18 But the needy will not always be forgotten,
nor the hope of the afflicted ever perish.
19 Arise, O LORD, let not man triumph;
let the nations be judged in your presence.
20 Strike them with terror, O LORD;
let the nations know they are but men.
[While David was calling for action presently by God towards the wicked people, he was also imploring God to help those who need the help of God (the needy here are not necessarily limited to those in physical destitute, of lacking food and clothing, although these could be included), and fulfill the hope of the afflicted ones so that that hope would not die out.

David, knowing God’s heart concerning wickedness, also hated people setting themselves up against God or were proud, having no regard for God (and God opposes the proud, said the Scriptures), so he called on God to arise, not to let man triumph; he asked that God judge presently the nations (wicked nations or nations that had forgotten God), and display his wrath [a display of wrath like that on the wicked place of Sodom and Gomorrah would surely strike great terror) so that the nations would know they were but men.]

Points to note/learn:

This psalm gave us a good model to follow when we want God’s help when facing wicked people.

1. Despite our circumstances, (and I can tell from first-hand experience that it is very demoralizing, and depressing, and outright frustrating when you are up against wicked people), we must remind ourselves, and even tell it to God, that we will always praise God, with all our heart. Very difficult, at times, but we must, if we profess that our trust is in the Lord.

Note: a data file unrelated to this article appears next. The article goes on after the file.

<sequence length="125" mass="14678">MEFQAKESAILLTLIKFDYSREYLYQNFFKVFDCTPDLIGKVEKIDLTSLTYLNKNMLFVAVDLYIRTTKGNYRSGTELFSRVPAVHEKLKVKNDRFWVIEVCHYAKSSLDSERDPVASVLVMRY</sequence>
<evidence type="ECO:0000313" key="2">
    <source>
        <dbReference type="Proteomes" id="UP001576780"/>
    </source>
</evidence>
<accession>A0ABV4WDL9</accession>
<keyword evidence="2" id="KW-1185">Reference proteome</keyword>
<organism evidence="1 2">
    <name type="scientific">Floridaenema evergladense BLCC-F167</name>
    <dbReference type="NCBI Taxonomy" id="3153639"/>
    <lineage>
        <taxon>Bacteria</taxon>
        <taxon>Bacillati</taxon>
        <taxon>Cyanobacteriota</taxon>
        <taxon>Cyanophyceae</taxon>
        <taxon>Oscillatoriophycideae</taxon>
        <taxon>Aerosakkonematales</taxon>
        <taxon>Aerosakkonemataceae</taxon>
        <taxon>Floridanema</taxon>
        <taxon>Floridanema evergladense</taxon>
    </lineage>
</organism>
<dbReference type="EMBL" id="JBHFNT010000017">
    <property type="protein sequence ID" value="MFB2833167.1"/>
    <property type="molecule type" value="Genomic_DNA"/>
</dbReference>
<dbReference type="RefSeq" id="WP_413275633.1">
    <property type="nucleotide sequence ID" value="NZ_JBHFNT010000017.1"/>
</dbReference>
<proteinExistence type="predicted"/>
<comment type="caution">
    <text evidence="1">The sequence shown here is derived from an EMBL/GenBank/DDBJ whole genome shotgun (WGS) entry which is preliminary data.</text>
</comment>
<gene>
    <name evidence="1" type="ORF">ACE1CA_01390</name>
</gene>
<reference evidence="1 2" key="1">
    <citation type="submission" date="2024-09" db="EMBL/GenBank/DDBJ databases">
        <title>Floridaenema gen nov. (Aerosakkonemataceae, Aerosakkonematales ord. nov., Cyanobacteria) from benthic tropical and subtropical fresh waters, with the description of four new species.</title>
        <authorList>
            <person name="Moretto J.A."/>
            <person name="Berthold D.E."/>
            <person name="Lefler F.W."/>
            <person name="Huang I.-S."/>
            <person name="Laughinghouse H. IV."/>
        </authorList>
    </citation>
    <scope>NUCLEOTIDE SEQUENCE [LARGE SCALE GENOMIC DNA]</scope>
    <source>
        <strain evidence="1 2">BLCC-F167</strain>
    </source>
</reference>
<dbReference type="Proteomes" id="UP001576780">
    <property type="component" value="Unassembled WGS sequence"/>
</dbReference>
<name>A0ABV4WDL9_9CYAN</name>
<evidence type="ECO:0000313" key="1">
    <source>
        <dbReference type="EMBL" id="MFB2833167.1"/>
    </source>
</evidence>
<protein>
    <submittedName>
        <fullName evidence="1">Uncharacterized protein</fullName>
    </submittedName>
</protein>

2. Remember that praises include both singing (and dancing ,etc) praises to God, and singing his praises (testifying His goodness and greatness)

3. We must choose to be glad and rejoice in God. We must firstly know and believe by faith that we do have an underlying peace and fullness of joy that can come from the Holy Spirit. We must choose to act out our faith by singing praises to the Lord. The Apostle Paul was imprisoned yet he chose to be glad and rejoice in the Lord by singing praises to God. What happened after that? The prison shook and prison doors opened.

4. Still find it difficult, use David’s approach – recount God’s goodness and greatness. In the past, how have God delivered you? If you did not have much to go by, hang onto those of others, testimonies you have heard of. If even that, was lacking, look to the Word, many had been afflicted in the Bible; what God did for them, God can do for you too; claim them for yourselves.

5. And when your faith has arisen, even magnify the Lord. Are singing praises (v2) to God and magnifying God the same? Not necessarily, just in matter of degree or shades, we go from singing praises to magnifying. From a choice, and recounting of the past, you push your faith into action, to sing, to sing praises, more of referring the past in giving of your exaltation to God. Magnifying calls for moving into declaration, into making things bigger so to speak (you can never over-stretch God), of attributing greater importance (to the role of God, for example), of injecting greater expectation and excitement into your circumstances, of letting your faith to call forth the reality of God into your future, as opposed to referring to the past when you started off in singing praises. It is not hyping; it is speaking of the true perspective – God is gigantic, and your problem or enemy is tiny, God can fix it.

6. Tell God your problem or enemies; in this case, the problem is with wicked people, the enemy is wicked. Tell God to judge for you because you cannot likewise be wicked, go tick for tack. If indeed, your enemy is wicked, God knows how to turn your enemy’s wicked scheme back on him, the enemy, and turn your situation around. Please understand that we cannot be wicked just because someone is wicked towards us. If you turn wicked as well, you may lose the hands of protection/blessing of the Lord.

7. And when you secured your victory, do not forget to sing God’s praises, and give thanksgiving unto God (v14).

Anthony Chia, high.expressions - Lord, deliver me from my wicked enemy.